- Space Mountain (Magic Kingdom)
Space Mountain at the
Magic Kingdomopened on January 15, 1975.Infobox Disney ride
type=Steel Roller coaster
opened=January 15, 1975
Original concept and design
The Magic Kingdom's version of the Space Mountain series of roller coasters began with many different proposals and designs. Early concepts ranged from an entire enclosed Tomorrowland/Space Port complex to a mountain that would have roller coaster riders weaving both inside and outside the structure, much like the original Disney "mountain," the
Matterhorn Bobsleds. Ultimately, inspiration was taken from Walt Disney Imagineer John Hench's initial sketch of the originally-proposed Space Port intended for a future expansion to Disneyland's Tomorrowland, an idea that didn't make it into the renovation that opened in 1967. The inside of the structure, the queue area, the roller coaster track(s), and the post-show each went through various design changes before the current layout was selected. Originally, the mountain was to be positioned in the southern portion of Tomorrowland, which is where Disneyland would install its Space Mountain in 1977. Instead, it was placed outside the park's perimeter berm, roughly due east of Cinderella Castle, with a tunnel (called the "star corridor") under the Walt Disney World Railroadtracks installed for guests to reach it.
The roller coaster
Guests board the trains in the Space Port, which is enclosed within the mountain itself. The mountain is hollow and 300ft in diameter, allowing waiting guests and passengers aboard the
Tomorrowland Transit Authorityto see many of the effects used in the attraction. Guests can also see the glow-in-the-darkvehicles traveling along the respective left (Alpha) and right (Omega) side tracks. As the rockets leave the Space Port, they travel past the loading area, the Space Port queue, and the Mission Control Booth for the Space Port, where they make a brief stop to await their turn to proceed to the lift hill. After this brief stop, the vehicles wind down a small slope and enter a tunnel of circular and flashing blue lights, while a repetitive sound, meant to signify a building of energy, propels guests toward and eventually up the lift hill of both the Space Port and Space Station 75. A projection of Earth, stars, comets, meteors, and asteroids can be seen when looking past the lift hill bay's open ceiling. The space shuttles then make a small and quick dip before plunging into numerous twists and turns as the shuttles move around the Space Station in near-complete darkness, including the coaster's steepest drop of 39 degrees, before eventually coming to a halt.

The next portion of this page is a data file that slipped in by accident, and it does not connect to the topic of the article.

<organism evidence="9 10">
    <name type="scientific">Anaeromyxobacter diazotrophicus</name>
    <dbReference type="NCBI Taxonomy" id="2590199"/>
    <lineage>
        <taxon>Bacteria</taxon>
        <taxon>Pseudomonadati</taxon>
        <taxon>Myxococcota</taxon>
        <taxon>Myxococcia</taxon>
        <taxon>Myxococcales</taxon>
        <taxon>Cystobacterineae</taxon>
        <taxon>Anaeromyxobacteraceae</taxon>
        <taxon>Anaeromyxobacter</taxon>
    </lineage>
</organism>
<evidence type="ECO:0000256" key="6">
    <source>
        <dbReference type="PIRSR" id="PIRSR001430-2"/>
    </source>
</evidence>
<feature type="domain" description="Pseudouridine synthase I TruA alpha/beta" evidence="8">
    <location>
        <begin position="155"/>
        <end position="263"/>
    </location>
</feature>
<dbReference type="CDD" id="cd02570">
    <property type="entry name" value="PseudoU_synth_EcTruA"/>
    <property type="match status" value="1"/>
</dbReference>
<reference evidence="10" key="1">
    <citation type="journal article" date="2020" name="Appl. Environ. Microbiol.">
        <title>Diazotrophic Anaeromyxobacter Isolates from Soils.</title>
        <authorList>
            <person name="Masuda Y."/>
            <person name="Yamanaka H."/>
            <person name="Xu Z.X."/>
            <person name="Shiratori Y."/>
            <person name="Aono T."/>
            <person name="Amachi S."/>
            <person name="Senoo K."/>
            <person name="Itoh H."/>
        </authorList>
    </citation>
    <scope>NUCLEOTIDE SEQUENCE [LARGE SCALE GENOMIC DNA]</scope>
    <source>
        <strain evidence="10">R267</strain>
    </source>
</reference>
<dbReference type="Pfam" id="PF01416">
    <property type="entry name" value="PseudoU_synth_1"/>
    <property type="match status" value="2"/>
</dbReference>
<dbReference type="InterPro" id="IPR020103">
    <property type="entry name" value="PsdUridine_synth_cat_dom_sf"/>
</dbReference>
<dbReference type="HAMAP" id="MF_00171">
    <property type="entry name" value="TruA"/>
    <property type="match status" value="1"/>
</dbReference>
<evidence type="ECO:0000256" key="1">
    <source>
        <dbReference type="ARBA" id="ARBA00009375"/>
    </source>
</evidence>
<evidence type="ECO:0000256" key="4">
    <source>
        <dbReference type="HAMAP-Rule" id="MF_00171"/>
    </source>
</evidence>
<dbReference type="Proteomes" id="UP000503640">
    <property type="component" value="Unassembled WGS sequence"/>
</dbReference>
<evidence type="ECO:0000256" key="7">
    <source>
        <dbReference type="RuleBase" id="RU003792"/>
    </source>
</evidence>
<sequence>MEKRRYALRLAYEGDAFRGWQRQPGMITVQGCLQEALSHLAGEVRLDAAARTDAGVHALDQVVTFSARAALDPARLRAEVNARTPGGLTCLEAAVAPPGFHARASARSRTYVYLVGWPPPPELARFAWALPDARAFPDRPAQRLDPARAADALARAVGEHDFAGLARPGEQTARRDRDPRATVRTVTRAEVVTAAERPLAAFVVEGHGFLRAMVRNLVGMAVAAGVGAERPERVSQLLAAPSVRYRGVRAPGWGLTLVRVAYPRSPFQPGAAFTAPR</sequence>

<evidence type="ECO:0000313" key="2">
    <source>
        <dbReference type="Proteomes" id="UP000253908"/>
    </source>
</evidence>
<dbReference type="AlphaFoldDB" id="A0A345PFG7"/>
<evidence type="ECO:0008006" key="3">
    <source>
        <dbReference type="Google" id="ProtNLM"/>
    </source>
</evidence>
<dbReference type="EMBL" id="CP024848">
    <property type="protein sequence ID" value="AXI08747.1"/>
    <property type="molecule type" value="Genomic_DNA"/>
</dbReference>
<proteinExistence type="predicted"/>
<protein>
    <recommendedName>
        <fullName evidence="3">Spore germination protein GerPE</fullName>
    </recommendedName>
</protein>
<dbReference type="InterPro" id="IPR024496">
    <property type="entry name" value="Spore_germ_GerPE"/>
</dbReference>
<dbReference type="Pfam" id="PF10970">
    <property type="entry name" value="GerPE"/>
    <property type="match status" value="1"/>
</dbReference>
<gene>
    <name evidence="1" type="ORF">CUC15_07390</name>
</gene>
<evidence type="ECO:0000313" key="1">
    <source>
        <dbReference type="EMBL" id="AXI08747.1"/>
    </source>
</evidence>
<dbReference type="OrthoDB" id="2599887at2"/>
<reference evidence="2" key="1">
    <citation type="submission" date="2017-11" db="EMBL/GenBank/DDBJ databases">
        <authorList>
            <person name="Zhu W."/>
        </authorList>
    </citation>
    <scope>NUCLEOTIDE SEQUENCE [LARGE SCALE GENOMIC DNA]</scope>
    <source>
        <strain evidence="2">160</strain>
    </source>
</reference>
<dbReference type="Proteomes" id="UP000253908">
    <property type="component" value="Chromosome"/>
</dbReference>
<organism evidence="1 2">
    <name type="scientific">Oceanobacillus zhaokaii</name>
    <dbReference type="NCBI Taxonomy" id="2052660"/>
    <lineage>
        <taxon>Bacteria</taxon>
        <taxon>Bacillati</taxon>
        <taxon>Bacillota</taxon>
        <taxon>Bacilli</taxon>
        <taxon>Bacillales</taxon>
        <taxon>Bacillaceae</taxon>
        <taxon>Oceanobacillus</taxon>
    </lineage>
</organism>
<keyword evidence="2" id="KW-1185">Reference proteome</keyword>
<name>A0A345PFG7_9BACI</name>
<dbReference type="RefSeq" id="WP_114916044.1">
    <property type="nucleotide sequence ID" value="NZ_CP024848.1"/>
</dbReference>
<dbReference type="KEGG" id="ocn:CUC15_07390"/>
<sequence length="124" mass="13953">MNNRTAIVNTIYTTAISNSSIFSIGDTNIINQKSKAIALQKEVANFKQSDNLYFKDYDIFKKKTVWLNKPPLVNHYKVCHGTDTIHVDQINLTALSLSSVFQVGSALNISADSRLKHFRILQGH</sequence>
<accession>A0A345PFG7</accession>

The Magic Kingdom's Space Mountain is the only version that has two roller coaster tracks within the iconic mountain structure. They are mirror images of each other, with only minor variations to allow the tracks to cross one another as needed. The left side track is called Alpha while the right side track is called Omega. Both tracks offer the same experience for guests, with effects equally shared and duplicated.
Space Mountain has 13 trains for each side, each consisting of two single-file rocket-shaped cars. From 1975-1989, each of these two rockets featured two seats, each seat designed to hold two passengers (the front passenger rode in the rear passenger's lap, again like the Matterhorn Bobsleds), for a total capacity of eight passengers per train. Each rider had his/her own seat belt. In 1989, the trains were completely replaced. These new trains were externally and cosmetically very similar to the originals, and still consisted of two rockets joined together. As before, guests ride single-file. Now, however, the rockets have three seats, with one guest per seat, reducing each train's potential capacity from eight riders to six. The 1989 vehicles introduced the use of lap bars, but in 1998 the lap bars were replaced with a new T-bar design, rather than the square design previously used.
Space Mountain is known for the numerous breakdowns that happen as a result of guests taking too long to get off the ride causing multiple trains to back up at the unload area resulting in the ride's computer system to stop the ride (a "breakdown"). To cast members, this is known as a Cascade. Worklights are turned on during the breakdown allowing cast members to go onto the track and reset the ride. This also allows guests inside the building (waiting in line and those riding through on the
Tomorrowland Transit Authority) a rare privilege to look up and see the actual track layout above them.
Building characteristics and sponsorship